Meredith Davis, Head of Community at The League, coached me on the steps that come before the digit exchange. (You know, asking for a friend.) “If you’re going to make the first move, reach out with that person’s name,” she said. Then ask a question pertaining to his or her profile using clues from the bio and photos. For example, “I saw you were at XYZ band’s concert, I love them. What were they like live?”

I told her that for as much as I dislike small talk in person, I physically cannot do it over text or on apps. I come across as very robotic and then overcompensate with exclamation points. “That can be your funny thing,” she told me. Say, “Listen, I’m really witty in person but not so much on here, as an FYI.” There’s no need to fake it or perform, in other words. Just, you know, get words going.


Whitney Wolfe, founder of Bumble, the dating app where women have to make the first move for conversation to begin*, told me that Bumble is in the process of building out new product features to encourage deeper, less small-talk-y conversation. “It’s awkward to dive into politics or culture intensely, but imagine if we prompted that,” she said. “You don’t swing your racket unless a ball is coming at you, but what if we threw the ball? Maybe you’d swing your racket.” As someone who doesn’t understand how to discuss the weather, this is way more up my ally. Love in 2017!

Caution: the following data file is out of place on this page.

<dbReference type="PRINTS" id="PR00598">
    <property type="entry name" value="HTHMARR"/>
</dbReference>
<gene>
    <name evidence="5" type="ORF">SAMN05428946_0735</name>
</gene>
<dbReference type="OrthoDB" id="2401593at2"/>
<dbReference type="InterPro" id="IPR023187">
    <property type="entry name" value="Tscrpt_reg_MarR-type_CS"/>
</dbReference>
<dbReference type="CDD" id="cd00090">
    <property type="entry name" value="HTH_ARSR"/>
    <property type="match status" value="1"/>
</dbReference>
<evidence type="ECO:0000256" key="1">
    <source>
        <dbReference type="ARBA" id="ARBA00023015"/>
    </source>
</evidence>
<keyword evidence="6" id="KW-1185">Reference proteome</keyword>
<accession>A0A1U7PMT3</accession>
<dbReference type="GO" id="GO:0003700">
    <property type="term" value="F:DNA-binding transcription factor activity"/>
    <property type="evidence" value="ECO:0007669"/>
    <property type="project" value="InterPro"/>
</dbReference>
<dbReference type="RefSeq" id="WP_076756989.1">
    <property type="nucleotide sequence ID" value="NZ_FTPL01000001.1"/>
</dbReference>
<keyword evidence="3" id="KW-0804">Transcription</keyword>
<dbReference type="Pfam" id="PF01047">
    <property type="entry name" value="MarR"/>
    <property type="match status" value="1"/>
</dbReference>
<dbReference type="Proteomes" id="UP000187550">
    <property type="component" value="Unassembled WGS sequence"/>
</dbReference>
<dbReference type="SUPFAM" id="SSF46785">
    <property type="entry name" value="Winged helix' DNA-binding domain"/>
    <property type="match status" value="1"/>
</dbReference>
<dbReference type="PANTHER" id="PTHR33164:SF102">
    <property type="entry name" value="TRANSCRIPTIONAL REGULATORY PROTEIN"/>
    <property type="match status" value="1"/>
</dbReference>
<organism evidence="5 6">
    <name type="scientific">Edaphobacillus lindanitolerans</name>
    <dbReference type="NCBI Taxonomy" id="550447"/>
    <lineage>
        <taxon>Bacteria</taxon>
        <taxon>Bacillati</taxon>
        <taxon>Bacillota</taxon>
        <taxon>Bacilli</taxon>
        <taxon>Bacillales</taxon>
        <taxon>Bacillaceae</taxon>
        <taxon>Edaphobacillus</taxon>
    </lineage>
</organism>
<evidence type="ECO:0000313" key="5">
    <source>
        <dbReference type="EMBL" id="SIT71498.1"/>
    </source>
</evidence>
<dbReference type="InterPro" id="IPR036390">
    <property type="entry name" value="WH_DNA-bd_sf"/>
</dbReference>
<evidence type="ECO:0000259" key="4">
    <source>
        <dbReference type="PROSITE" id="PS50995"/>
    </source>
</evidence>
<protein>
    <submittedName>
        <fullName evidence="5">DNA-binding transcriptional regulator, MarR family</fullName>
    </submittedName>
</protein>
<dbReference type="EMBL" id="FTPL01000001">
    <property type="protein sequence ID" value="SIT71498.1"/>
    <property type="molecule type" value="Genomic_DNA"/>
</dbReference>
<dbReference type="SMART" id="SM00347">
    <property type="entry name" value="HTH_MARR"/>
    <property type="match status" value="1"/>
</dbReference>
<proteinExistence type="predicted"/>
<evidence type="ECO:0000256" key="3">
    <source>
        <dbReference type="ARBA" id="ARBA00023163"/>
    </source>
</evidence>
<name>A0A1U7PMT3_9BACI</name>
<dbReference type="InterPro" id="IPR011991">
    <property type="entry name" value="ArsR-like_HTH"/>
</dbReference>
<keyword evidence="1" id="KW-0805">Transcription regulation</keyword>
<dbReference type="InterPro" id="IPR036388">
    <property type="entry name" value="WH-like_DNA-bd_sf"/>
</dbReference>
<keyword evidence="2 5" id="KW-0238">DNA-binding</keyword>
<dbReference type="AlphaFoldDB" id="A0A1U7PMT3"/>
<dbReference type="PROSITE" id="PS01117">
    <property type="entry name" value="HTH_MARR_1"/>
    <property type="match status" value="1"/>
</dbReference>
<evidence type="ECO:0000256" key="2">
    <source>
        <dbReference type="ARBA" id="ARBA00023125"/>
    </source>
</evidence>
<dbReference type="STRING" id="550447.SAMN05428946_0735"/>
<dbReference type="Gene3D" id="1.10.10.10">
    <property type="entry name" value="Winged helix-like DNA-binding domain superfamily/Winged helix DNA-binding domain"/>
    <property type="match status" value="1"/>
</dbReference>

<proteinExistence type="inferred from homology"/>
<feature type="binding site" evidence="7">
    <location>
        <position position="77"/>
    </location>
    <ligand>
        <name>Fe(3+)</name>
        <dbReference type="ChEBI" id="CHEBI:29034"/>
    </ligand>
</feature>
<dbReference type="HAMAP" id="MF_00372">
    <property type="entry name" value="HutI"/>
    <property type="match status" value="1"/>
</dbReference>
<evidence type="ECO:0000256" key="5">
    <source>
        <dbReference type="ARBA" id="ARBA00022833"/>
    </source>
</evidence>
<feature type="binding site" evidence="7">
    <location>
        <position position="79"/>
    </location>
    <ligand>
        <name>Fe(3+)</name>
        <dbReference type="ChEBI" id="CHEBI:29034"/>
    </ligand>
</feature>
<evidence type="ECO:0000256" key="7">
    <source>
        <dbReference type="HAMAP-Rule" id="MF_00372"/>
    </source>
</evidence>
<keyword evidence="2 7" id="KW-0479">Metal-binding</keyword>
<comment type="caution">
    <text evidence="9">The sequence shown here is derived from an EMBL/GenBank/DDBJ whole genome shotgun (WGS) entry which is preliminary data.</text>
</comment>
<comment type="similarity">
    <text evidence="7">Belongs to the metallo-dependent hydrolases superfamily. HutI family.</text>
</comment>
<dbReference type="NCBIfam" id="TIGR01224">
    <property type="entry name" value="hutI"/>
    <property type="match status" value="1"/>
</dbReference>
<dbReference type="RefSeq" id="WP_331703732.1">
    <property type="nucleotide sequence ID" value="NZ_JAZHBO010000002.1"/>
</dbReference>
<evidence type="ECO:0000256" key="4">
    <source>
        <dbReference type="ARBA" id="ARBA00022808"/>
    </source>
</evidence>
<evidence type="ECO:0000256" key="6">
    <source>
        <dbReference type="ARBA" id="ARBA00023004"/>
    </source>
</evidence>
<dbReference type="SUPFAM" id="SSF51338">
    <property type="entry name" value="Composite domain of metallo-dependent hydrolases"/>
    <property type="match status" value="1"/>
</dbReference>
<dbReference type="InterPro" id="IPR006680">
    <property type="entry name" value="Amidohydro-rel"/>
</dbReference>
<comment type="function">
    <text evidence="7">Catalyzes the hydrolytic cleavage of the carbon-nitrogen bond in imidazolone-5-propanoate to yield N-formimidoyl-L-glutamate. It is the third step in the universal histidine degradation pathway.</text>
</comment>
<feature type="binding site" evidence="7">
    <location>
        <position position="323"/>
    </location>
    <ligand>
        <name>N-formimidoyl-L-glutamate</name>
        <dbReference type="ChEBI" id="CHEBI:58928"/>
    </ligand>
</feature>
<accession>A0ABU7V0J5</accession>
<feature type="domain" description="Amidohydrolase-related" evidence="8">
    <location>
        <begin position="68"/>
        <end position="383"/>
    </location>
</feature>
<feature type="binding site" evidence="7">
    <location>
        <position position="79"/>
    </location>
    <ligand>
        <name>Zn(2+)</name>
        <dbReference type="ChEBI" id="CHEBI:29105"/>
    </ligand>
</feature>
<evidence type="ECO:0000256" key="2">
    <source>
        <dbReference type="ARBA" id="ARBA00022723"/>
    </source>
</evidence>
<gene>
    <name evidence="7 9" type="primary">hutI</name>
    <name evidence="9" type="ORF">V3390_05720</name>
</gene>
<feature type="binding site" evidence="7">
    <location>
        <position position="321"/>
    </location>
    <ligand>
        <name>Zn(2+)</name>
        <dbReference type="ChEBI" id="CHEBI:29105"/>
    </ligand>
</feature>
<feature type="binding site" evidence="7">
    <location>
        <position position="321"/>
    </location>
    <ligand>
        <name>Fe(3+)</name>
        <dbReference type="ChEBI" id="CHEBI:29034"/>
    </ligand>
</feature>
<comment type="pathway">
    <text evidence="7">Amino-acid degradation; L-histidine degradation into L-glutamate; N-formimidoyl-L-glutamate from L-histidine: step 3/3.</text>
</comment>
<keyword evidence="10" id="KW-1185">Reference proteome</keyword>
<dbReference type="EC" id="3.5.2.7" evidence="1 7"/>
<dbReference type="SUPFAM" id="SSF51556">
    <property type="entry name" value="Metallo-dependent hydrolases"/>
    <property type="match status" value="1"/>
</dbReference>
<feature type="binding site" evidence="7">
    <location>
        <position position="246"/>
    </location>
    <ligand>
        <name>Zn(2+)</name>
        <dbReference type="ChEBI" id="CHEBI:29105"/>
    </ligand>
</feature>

She still agreed that small talk is important, unfortunately. “Small talk breaks the ice, and we want to mimic real life. You’d never go up to a stranger in a coffee shop and ask about their thoughts on long-term relationships.”

(Me: Oh?)

She’s also all for sending an emoji if you can’t think of anything to say. “It works,” she told me of enough people who’ve shown her proof.

Okay. We’re now far enough into this story that we have a few tricks in our back pocket. Make connections using information offered and ask people questions like, “How do you spend your day?” Offer compliments to break the ice. No asking about jobs right away. No interrogating, and no asking questions that can be answered with a one-word dead end. What else?